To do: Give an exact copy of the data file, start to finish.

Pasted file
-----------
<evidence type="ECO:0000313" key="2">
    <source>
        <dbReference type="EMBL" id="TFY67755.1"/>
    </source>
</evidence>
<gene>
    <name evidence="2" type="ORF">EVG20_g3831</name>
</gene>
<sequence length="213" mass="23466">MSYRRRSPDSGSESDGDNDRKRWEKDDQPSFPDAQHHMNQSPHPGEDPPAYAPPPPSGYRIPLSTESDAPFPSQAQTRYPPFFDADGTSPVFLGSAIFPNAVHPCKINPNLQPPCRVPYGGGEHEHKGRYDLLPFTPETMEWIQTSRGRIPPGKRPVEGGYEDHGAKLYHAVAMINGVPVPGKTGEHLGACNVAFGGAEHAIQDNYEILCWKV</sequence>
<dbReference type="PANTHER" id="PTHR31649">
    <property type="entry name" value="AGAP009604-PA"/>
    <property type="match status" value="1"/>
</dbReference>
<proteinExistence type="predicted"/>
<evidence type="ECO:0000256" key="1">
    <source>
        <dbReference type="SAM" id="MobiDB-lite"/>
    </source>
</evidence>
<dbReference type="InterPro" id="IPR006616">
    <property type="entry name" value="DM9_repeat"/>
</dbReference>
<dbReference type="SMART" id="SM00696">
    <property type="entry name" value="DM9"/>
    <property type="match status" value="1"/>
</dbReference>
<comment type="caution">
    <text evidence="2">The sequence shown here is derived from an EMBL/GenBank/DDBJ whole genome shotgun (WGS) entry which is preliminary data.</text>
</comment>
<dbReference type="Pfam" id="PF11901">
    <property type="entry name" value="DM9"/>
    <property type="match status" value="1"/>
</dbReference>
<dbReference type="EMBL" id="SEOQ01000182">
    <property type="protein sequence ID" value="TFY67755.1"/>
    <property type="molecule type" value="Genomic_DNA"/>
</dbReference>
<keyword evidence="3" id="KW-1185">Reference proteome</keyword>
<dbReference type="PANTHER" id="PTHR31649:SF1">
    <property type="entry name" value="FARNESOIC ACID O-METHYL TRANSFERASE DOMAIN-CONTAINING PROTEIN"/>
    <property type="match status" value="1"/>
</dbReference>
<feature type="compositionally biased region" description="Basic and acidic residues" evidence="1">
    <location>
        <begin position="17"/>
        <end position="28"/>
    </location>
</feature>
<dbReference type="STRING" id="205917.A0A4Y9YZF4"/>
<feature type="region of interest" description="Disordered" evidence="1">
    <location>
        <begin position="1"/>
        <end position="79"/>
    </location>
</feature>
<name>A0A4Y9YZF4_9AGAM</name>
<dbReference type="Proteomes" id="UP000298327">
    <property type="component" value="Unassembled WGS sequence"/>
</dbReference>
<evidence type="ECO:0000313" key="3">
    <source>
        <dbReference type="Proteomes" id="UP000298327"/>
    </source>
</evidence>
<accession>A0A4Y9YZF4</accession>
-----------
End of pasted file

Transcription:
<evidence type="ECO:0000313" key="2">
    <source>
        <dbReference type="EMBL" id="TFY67755.1"/>
    </source>
</evidence>
<gene>
    <name evidence="2" type="ORF">EVG20_g3831</name>
</gene>
<sequence length="213" mass="23466">MSYRRRSPDSGSESDGDNDRKRWEKDDQPSFPDAQHHMNQSPHPGEDPPAYAPPPPSGYRIPLSTESDAPFPSQAQTRYPPFFDADGTSPVFLGSAIFPNAVHPCKINPNLQPPCRVPYGGGEHEHKGRYDLLPFTPETMEWIQTSRGRIPPGKRPVEGGYEDHGAKLYHAVAMINGVPVPGKTGEHLGACNVAFGGAEHAIQDNYEILCWKV</sequence>
<dbReference type="PANTHER" id="PTHR31649">
    <property type="entry name" value="AGAP009604-PA"/>
    <property type="match status" value="1"/>
</dbReference>
<proteinExistence type="predicted"/>
<evidence type="ECO:0000256" key="1">
    <source>
        <dbReference type="SAM" id="MobiDB-lite"/>
    </source>
</evidence>
<dbReference type="InterPro" id="IPR006616">
    <property type="entry name" value="DM9_repeat"/>
</dbReference>
<dbReference type="SMART" id="SM00696">
    <property type="entry name" value="DM9"/>
    <property type="match status" value="1"/>
</dbReference>
<comment type="caution">
    <text evidence="2">The sequence shown here is derived from an EMBL/GenBank/DDBJ whole genome shotgun (WGS) entry which is preliminary data.</text>
</comment>
<dbReference type="Pfam" id="PF11901">
    <property type="entry name" value="DM9"/>
    <property type="match status" value="1"/>
</dbReference>
<dbReference type="EMBL" id="SEOQ01000182">
    <property type="protein sequence ID" value="TFY67755.1"/>
    <property type="molecule type" value="Genomic_DNA"/>
</dbReference>
<keyword evidence="3" id="KW-1185">Reference proteome</keyword>
<dbReference type="PANTHER" id="PTHR31649:SF1">
    <property type="entry name" value="FARNESOIC ACID O-METHYL TRANSFERASE DOMAIN-CONTAINING PROTEIN"/>
    <property type="match status" value="1"/>
</dbReference>
<feature type="compositionally biased region" description="Basic and acidic residues" evidence="1">
    <location>
        <begin position="17"/>
        <end position="28"/>
    </location>
</feature>
<dbReference type="STRING" id="205917.A0A4Y9YZF4"/>
<feature type="region of interest" description="Disordered" evidence="1">
    <location>
        <begin position="1"/>
        <end position="79"/>
    </location>
</feature>
<name>A0A4Y9YZF4_9AGAM</name>
<dbReference type="Proteomes" id="UP000298327">
    <property type="component" value="Unassembled WGS sequence"/>
</dbReference>
<evidence type="ECO:0000313" key="3">
    <source>
        <dbReference type="Proteomes" id="UP000298327"/>
    </source>
</evidence>
<accession>A0A4Y9YZF4</accession>